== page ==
The Future of Higher Education

ESI is using April to highlight our work with higher education institutions. We value and take great pride in our work with colleges and universities. Our report with Campus Philly, Philadelphia Renaissance: College student retention drives growth in the city and the region, was released yesterday. Click here for more info. We are currently doing studies for schools in California, Georgia, Illinois, Louisiana, New Jersey, Pennsylvania, South Carolina, Tennessee, and Wisconsin. This month, we have a number of blog posts related to higher education being released from our well-known experts in the field. Stay tuned and keep checking back on our website and social media for updates! To learn more about our capabilities with colleges and universities, please click here.

 

It is easy to state that higher education will be different in both the short- and longer-term. What is taught and how it is taught will not be the same. Institutions are continuously changing curriculum. New programs are being offered in every discipline. Online is old hat, while hybrid is main stream. Alternate reality, artificial intelligence and augmented reality are quickly becoming part of the learning environment. Arguably these are changes that are necessary and will continue. Education may have been slow in adopting online, but now seems to have stepped up the pace in using new technologies in teaching and learning.

classroomWhat values are associated with higher education? Looking at the mission and value propositions as well as the outcomes and assessment statements of colleges and universities, there are declarations about providing global perspectives, ethical standards, teaching to the fields of tomorrow, and education focused on critical thinking skills in application-oriented settings. Keep in mind that these values are often developed from surveys of students and employers and approved by board-of-trustee members; all of whom are the very constituents served by higher education institutions. One would presume that institutions design the curriculum that meet their needs now and into the future.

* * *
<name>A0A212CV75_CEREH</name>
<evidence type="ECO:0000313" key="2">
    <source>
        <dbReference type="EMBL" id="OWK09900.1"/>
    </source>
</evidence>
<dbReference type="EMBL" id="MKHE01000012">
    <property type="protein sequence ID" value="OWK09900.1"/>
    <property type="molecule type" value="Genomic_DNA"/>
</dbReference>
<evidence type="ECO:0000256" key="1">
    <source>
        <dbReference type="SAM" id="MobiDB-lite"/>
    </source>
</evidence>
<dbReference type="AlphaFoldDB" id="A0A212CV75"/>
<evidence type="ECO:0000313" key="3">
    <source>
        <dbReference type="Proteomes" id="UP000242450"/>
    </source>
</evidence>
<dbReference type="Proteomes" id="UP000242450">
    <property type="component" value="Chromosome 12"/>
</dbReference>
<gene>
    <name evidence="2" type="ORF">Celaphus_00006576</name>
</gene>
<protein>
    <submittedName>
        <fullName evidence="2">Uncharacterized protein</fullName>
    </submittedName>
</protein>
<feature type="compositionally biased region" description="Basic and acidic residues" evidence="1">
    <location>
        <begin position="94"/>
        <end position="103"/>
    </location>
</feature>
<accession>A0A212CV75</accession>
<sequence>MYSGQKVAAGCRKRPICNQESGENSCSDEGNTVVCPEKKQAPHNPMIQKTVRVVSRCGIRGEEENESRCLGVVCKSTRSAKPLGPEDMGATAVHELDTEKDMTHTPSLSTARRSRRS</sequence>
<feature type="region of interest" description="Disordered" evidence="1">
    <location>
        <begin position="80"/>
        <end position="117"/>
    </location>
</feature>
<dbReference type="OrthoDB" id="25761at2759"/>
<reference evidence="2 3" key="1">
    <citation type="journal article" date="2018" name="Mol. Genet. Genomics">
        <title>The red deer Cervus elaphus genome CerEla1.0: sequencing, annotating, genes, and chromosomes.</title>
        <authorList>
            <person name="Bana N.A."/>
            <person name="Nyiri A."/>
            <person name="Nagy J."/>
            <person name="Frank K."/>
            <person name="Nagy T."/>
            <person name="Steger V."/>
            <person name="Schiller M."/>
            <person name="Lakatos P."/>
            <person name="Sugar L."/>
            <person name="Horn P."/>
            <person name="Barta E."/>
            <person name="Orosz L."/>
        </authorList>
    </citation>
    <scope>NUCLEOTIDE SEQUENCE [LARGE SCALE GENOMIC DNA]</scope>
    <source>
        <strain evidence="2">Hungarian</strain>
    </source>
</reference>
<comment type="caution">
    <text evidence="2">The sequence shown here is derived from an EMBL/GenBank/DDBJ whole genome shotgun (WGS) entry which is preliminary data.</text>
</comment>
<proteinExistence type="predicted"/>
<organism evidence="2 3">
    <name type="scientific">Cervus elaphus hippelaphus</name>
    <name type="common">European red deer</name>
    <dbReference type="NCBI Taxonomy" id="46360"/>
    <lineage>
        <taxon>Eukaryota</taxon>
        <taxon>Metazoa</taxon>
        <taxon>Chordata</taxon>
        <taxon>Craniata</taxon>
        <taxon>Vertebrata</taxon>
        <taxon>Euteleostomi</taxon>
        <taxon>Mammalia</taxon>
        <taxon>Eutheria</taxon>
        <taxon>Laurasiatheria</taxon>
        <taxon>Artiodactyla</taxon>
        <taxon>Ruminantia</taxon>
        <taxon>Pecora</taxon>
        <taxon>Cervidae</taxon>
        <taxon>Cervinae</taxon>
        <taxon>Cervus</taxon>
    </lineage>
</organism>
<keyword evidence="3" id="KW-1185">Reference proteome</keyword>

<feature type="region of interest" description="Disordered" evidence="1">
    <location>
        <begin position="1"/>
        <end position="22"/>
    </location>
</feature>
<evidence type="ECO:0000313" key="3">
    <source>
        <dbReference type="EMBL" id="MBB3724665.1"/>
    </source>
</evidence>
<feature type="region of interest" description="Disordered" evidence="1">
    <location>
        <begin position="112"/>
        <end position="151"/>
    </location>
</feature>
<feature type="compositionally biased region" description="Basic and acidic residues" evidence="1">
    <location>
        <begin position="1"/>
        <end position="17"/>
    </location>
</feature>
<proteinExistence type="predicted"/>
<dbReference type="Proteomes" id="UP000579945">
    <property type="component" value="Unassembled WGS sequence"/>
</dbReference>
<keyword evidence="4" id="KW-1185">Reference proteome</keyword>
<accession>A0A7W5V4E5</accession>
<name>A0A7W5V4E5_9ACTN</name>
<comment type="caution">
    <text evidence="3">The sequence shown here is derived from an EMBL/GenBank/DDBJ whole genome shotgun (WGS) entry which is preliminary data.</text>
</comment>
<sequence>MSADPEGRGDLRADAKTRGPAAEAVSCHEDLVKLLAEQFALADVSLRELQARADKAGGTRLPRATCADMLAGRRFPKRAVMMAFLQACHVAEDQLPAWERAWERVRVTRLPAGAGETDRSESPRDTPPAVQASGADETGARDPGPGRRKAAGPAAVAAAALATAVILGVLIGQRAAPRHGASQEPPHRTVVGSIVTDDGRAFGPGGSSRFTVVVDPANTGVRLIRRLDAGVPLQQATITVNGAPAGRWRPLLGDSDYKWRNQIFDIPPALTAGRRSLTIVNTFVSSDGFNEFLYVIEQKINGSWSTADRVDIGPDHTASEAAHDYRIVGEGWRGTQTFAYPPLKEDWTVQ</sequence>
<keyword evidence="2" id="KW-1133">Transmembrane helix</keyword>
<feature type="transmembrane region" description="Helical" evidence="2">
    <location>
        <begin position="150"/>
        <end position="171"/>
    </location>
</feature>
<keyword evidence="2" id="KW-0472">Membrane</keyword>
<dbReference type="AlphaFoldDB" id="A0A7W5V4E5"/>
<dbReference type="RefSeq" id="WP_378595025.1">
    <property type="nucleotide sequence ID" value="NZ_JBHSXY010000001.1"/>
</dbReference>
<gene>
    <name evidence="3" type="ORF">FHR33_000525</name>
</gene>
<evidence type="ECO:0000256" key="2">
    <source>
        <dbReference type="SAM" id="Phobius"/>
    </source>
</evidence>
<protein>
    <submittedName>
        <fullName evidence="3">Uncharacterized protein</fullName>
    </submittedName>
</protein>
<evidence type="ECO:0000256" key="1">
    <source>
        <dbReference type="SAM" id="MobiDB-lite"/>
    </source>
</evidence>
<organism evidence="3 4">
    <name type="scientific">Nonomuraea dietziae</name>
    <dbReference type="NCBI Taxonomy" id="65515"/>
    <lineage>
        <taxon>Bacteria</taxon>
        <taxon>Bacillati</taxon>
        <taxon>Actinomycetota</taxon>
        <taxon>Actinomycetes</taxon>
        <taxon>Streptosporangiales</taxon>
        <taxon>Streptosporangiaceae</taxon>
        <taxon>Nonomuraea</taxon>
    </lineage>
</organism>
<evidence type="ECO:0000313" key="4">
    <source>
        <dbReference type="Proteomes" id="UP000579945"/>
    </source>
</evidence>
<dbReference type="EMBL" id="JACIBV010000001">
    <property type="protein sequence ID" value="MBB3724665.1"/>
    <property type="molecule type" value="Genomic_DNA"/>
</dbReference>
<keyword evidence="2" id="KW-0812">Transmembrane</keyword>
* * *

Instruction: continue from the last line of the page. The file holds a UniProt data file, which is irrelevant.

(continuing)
Higher education relies on the constituents it serves to design the educational products it offers and has a process in place to continuously monitor the educational experience and the outcomes. If this is the case, then it could arguably be stated that higher education meets the needs of its constituents.

Rankings of colleges and universities are based upon time-to-completion – how many years does it take for students to earn a degree; placement rates not just in any job, but in the chosen profession, and starting salaries. Are these criteria and other ranking criteria what we should use to measure the success of an institution? If these are the primary measures of success, could we design a system that could provide the values we hold at a faster rate and yield higher placement rates at higher rates of pay?

Inarguably, people attend college for very different reasons than in 1900 or 1950. Curriculum has changed. We no longer study Latin and programs tend to be focused on specific professions. Nevertheless, approximately fifty percent of current undergraduate programs, traditional bachelor’s degrees, are devoted to ‘general’ education or liberal arts. Many believe that language, history, geography, philosophy and other studies are critical to understanding the world in which we live, yet ‘whole person development’ and maturation are not part of most mission statements, nor part of the value most students attach to higher education. More often the refrain is, why do I have to take that course?